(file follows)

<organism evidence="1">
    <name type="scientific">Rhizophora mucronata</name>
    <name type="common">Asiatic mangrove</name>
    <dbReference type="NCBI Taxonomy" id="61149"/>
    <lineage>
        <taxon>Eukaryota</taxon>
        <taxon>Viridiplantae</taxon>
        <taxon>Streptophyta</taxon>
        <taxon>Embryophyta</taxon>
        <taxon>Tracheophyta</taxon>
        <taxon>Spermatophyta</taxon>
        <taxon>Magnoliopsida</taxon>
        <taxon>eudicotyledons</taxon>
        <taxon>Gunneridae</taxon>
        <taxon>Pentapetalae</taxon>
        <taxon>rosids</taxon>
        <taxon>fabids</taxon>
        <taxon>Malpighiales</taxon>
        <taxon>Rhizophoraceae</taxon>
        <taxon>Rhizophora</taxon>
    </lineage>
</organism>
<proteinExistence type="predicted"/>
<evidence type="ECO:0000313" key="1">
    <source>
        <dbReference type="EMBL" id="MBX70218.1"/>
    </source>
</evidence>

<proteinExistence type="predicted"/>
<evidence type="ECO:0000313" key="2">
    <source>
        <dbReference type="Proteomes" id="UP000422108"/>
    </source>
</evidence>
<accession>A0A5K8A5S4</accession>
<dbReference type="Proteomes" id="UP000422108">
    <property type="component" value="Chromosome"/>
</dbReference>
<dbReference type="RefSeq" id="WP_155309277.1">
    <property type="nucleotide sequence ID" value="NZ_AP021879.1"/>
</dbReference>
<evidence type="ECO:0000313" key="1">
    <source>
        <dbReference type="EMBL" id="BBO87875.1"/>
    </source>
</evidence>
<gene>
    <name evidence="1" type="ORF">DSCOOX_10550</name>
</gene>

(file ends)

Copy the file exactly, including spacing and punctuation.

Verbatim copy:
<organism evidence="1">
    <name type="scientific">Rhizophora mucronata</name>
    <name type="common">Asiatic mangrove</name>
    <dbReference type="NCBI Taxonomy" id="61149"/>
    <lineage>
        <taxon>Eukaryota</taxon>
        <taxon>Viridiplantae</taxon>
        <taxon>Streptophyta</taxon>
        <taxon>Embryophyta</taxon>
        <taxon>Tracheophyta</taxon>
        <taxon>Spermatophyta</taxon>
        <taxon>Magnoliopsida</taxon>
        <taxon>eudicotyledons</taxon>
        <taxon>Gunneridae</taxon>
        <taxon>Pentapetalae</taxon>
        <taxon>rosids</taxon>
        <taxon>fabids</taxon>
        <taxon>Malpighiales</taxon>
        <taxon>Rhizophoraceae</taxon>
        <taxon>Rhizophora</taxon>
    </lineage>
</organism>
<proteinExistence type="predicted"/>
<evidence type="ECO:0000313" key="1">
    <source>
        <dbReference type="EMBL" id="MBX70218.1"/>
    </source>
</evidence>

<proteinExistence type="predicted"/>
<evidence type="ECO:0000313" key="2">
    <source>
        <dbReference type="Proteomes" id="UP000422108"/>
    </source>
</evidence>
<accession>A0A5K8A5S4</accession>
<dbReference type="Proteomes" id="UP000422108">
    <property type="component" value="Chromosome"/>
</dbReference>
<dbReference type="RefSeq" id="WP_155309277.1">
    <property type="nucleotide sequence ID" value="NZ_AP021879.1"/>
</dbReference>
<evidence type="ECO:0000313" key="1">
    <source>
        <dbReference type="EMBL" id="BBO87875.1"/>
    </source>
</evidence>
<gene>
    <name evidence="1" type="ORF">DSCOOX_10550</name>
</gene>